A School That's Too High on Gizmos

By Patrick Welsh
Sunday, February 10, 2008

What's wrong with the teachers at T.C. Williams High School?

Last September, we moved into a new $98 million building in Alexandria, one of the most expensive high schools ever built. Natural light floods the classrooms, and each one is equipped with a ceiling-mounted LCD projector, which transfers anything I can put on my laptop computer -- from poetry readings at the Library of Congress to YouTube interviews with Toni Morrison and other writers -- onto a large screen at the front of the room. Students' behavior seems much improved: A cafeteria that looks like something out of an upscale mall has had a curiously pacifying effect on them, as has the presence of 126 security cameras.

So you'd think T.C. teachers would be ecstatic. But it's just the opposite -- faculty morale is the lowest and cynicism the highest I've seen in years. The problem? What a former Alexandria school superintendent calls "technolust" -- a disorder affecting publicity-obsessed school administrators nationwide that manifests itself in an insatiable need to acquire the latest, fastest, most exotic computer gadgets, whether teachers and students need them or want them. Technolust is in its advanced stages at T.C., where our administrators have made such a fetish of technology that some of my colleagues are referring to us as "Gizmo High."

Science and math teachers, for instance, have been told that they can't use traditional overhead projectors to present material to classes, even though the teachers say that in many cases, they're far superior to computers for getting certain concepts across. But the measure of teachers now is not whether they can convey their subject matter to students but how "paperless" their classrooms are -- how many new gizmos they use. To paraphrase the movie "Field of Dreams," if a computer company makes a classroom gizmo, the Alexandria school system will buy it.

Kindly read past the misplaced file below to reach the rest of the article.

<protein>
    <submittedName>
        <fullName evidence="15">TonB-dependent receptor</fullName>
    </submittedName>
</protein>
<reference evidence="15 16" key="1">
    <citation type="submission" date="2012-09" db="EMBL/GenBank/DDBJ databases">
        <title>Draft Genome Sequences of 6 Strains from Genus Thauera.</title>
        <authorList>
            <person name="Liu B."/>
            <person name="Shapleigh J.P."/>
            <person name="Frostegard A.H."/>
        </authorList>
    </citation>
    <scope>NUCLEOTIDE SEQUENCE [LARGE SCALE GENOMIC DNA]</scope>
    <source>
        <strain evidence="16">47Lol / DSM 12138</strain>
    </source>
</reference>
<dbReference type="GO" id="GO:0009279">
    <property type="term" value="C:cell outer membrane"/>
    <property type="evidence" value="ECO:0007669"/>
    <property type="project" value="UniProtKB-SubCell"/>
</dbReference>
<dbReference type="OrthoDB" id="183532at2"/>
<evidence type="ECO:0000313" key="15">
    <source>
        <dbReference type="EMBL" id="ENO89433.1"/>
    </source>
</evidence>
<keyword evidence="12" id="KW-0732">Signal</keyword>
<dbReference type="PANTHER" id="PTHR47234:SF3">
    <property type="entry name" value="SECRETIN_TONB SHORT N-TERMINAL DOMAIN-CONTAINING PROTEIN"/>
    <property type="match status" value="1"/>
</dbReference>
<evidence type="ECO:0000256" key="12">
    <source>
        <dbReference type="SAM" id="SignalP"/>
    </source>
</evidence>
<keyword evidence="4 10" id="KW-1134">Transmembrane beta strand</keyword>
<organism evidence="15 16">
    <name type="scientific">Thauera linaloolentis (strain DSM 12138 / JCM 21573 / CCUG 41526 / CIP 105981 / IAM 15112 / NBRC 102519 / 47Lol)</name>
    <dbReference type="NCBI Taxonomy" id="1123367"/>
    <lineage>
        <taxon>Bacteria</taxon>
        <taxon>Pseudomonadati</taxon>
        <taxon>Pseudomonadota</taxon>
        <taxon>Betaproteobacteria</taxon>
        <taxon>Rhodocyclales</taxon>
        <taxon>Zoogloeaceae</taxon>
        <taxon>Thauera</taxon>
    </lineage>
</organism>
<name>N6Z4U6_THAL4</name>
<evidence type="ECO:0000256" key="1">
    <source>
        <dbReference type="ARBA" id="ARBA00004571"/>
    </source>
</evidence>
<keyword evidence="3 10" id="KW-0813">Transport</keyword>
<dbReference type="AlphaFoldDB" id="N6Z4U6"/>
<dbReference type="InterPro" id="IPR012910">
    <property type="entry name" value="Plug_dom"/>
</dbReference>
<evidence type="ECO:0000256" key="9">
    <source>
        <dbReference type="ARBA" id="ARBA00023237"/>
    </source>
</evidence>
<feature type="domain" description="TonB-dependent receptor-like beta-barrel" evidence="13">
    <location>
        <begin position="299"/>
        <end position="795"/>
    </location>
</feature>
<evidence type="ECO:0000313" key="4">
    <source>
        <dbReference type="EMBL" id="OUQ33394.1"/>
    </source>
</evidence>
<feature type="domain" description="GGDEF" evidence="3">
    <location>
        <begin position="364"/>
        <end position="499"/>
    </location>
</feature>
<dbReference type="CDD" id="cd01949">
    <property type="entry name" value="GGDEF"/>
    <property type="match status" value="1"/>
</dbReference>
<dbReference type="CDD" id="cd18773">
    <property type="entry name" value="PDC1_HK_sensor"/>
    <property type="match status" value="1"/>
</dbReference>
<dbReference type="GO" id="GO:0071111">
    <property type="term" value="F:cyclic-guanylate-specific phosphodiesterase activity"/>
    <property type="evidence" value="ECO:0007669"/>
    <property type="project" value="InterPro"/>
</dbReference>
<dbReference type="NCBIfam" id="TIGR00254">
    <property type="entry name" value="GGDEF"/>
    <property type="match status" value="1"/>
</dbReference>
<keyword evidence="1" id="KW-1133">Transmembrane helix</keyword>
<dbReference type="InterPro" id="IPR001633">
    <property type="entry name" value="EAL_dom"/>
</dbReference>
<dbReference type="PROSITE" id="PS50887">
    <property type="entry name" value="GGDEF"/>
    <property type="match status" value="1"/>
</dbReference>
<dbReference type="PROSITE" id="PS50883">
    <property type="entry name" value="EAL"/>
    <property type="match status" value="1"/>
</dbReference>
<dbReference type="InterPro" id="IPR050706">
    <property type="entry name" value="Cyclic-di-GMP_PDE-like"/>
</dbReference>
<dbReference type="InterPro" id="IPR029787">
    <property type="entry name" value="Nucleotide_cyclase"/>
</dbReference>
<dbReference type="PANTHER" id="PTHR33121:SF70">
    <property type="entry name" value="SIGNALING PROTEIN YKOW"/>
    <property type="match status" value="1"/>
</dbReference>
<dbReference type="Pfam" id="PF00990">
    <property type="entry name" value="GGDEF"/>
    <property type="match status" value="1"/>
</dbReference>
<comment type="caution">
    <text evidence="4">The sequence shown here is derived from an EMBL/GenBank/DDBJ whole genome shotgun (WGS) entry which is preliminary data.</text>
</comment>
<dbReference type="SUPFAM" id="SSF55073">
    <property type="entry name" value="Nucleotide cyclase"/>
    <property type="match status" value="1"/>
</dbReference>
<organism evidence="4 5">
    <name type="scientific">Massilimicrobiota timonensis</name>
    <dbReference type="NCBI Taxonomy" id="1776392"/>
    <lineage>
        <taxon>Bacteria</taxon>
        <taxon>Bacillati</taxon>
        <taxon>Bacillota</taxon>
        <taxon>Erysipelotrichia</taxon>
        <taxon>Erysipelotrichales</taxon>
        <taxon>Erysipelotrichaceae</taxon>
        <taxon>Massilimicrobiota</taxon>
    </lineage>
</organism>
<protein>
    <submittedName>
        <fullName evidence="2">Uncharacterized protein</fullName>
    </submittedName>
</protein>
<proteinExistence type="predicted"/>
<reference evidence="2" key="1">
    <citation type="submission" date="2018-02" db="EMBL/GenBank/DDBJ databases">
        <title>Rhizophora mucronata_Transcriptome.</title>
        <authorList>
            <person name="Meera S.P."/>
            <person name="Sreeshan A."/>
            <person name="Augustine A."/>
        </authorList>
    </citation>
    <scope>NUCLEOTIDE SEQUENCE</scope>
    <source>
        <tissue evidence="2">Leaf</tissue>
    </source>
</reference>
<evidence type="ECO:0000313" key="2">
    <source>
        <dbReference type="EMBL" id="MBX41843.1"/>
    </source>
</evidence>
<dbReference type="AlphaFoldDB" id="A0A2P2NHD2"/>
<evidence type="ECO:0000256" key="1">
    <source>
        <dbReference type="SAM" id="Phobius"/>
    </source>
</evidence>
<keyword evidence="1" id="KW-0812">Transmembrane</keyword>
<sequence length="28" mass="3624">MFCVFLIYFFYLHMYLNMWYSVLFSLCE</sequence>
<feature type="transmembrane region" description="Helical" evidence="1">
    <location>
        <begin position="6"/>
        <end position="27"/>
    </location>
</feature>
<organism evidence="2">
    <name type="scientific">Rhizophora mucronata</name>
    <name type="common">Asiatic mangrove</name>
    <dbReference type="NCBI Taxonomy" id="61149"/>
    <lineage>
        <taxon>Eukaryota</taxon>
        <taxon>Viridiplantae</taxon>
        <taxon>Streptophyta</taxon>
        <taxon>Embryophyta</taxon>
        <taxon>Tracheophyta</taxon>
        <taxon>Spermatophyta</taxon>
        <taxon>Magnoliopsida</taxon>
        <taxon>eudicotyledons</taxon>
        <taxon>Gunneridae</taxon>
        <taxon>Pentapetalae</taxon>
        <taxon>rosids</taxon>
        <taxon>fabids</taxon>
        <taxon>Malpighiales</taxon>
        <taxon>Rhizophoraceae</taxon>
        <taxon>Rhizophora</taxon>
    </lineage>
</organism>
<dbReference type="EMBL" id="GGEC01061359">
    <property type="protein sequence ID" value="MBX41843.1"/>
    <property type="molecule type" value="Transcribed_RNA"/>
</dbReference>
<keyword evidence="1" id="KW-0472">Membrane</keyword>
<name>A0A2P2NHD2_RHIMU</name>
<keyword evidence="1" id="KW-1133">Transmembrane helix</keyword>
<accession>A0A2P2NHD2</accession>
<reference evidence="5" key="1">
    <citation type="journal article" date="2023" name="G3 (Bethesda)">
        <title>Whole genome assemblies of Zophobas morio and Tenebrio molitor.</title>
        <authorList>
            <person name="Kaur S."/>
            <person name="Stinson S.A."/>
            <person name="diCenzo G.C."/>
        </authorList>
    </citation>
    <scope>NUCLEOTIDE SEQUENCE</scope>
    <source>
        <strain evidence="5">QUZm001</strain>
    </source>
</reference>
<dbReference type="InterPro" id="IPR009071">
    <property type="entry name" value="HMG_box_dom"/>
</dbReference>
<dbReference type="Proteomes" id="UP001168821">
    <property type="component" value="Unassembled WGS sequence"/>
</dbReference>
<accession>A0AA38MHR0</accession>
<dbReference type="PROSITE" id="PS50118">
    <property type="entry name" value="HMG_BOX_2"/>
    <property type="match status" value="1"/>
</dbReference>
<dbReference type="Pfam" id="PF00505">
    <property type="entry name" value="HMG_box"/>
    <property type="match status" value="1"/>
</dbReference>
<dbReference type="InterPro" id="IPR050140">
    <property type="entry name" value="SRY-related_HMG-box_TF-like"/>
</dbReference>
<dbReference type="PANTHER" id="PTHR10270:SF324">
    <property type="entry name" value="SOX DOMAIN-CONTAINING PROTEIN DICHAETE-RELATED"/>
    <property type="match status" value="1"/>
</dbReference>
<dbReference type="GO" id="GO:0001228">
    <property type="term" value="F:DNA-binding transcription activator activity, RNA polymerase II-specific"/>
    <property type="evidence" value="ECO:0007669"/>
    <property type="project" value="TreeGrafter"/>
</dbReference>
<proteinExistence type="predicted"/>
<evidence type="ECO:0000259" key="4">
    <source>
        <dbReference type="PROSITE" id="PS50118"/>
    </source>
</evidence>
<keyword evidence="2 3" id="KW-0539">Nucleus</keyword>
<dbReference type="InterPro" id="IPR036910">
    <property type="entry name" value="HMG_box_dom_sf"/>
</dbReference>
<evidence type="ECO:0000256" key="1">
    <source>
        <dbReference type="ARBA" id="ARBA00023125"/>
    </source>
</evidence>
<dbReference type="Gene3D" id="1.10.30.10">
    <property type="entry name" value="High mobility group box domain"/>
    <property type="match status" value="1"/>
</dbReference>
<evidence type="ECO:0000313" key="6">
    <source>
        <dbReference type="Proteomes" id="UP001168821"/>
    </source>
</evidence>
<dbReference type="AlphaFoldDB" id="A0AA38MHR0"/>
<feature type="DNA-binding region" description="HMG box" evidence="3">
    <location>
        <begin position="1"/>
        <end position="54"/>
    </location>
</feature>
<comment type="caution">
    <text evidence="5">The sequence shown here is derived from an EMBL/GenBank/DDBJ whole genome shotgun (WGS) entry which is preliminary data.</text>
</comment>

The latest is the "school pad" -- a hand-held device that allows a teacher to roam around the room and underline whatever the LCD projects onto the screen. In other words, it saves teachers from walking a few feet to their desks to click the computer mouse. The school system ordered 77 school pads for T.C. at $495 apiece, even though one teacher said they reminded her of "the Magna Doodle pads we had as kids. It's another way to waste money for people who are too lazy to write on the board."

For a while, I thought it was just older teachers like me -- immigrants to the Internet world -- who were chafing at the so-called technology initiative, but it turns out that even the youngest teachers are fed up. "They would rather have a cyborg teaching than me," one young English teacher complained to me. "It's technology for the sake of technology -- not what works or helps kids learn, but what makes administrators look good, what the public will think is cutting edge."

The school admits as much on its Web site, which includes this entry addressing teachers: